Saturday, August 09, 2008

Oh No You Don't, Kev!

Compared to China, and perhaps elsewhere, Australia is abashed, sceptical and ironic about its writers. Literary prizes tend to raise little public attention: Australia has no equivalent, for example, of the Man Booker carnival, and there's no especial public esteem offered to the lucky recipients of awards. The Miles Franklin Award, arguably the country's most prestigious, raises an eyebrow, but has little hope of competing for cultural attention with the panoptical hyperbole of television or sport.
Gail Jones writes on the Guardian blog about why the newly established Australian Prime Minister's Literary Award (for which she has been shortlisted) is very important:

It seemed, simply by its announcement, to affirm a new commitment to literary culture, to legitimate its importance, and to suggest, almost heretically, that writing was an activity worthy of serious regard and reward.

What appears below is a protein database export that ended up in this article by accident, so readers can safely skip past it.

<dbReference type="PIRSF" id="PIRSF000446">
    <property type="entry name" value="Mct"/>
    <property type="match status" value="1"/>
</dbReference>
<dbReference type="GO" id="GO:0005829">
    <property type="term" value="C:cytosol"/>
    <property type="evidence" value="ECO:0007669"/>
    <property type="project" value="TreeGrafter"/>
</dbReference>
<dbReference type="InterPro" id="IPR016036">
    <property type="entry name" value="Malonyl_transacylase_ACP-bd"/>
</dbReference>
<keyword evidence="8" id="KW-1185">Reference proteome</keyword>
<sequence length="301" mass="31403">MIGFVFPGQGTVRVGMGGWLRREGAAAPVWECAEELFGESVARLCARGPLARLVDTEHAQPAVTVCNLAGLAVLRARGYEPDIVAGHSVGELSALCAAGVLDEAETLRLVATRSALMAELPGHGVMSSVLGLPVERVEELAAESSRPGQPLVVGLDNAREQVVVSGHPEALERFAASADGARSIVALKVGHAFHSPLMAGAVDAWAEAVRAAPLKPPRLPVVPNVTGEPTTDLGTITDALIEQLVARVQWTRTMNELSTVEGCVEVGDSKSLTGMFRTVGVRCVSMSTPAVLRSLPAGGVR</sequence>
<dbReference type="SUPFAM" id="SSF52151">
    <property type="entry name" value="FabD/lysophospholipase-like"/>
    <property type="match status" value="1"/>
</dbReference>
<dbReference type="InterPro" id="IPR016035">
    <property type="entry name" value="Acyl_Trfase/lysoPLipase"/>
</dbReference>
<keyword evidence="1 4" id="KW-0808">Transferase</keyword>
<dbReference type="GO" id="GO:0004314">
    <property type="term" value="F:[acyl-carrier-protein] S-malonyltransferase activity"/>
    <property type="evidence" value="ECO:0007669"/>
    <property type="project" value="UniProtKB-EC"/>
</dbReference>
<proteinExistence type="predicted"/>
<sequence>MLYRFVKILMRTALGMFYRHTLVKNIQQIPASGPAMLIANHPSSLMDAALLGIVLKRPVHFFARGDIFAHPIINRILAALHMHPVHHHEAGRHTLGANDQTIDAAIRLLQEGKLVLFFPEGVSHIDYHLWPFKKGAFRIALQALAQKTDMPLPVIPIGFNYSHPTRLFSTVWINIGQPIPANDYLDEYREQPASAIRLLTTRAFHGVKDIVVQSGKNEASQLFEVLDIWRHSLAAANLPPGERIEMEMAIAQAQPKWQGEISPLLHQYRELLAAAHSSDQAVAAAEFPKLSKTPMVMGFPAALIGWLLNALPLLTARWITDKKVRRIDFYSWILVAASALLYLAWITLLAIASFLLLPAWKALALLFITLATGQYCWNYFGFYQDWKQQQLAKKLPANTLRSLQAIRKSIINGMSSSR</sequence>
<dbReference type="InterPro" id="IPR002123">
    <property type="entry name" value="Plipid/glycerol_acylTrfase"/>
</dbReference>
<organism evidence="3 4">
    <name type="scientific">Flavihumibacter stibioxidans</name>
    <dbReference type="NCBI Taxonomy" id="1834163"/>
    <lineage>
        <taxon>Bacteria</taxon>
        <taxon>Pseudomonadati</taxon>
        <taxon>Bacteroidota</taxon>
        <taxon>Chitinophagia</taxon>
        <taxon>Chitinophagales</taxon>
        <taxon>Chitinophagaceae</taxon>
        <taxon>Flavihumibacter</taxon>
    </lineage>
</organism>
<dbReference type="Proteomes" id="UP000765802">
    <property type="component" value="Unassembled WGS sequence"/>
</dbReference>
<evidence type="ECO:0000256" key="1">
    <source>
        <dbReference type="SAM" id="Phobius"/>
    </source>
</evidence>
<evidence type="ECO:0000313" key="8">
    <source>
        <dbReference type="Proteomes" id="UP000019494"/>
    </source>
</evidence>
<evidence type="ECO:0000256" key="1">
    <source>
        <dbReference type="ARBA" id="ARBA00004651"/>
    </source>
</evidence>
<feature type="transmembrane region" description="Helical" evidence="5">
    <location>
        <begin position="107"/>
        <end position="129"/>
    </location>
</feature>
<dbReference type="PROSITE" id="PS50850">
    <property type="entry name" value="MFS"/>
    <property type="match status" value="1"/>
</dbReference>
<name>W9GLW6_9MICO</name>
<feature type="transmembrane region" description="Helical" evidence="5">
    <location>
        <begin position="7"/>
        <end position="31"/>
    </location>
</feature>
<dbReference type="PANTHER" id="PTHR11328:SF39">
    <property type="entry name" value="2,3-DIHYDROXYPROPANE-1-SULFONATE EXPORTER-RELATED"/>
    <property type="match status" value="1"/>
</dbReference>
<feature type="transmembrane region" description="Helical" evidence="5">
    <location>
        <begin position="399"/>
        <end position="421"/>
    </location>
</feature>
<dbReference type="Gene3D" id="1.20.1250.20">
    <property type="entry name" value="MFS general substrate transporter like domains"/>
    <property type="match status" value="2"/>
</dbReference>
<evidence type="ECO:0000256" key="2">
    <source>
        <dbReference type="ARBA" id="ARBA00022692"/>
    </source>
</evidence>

and why, at the same time, the PM Kevin Rudd should not choose the winner.

And the nominations for the award are :
Fiction shortlist

Burning In by Mireille Juchau
El Dorado by Dorothy Porter
Jamaica: A novel by Malcolm Knox
Sorry by Gail Jones
The Complete Stories by David Malouf
The Widow and Her Hero by Tom Keneally
The Zookeeper's War by Steven Conte

Non-fiction shortlist

A History of Queensland by Raymond Evans
Cultural Amnesia: Notes in the Margin of My Time by Clive James
My Life as a Traitor by Zarah Ghahramani with Robert Hillman
Napoleon: The Path to Power, 1769-1799 by Philip Dwyer
Ochre and Rust: Artefacts and Encounters on Australian Frontiers by Philip Jones
Shakespeare's Wife by Germaine Greer
Vietnam: The Australian War by Paul Ham
A full synopsis of all the books can be found in pdf's on the award website : fiction here and non-fiction here.

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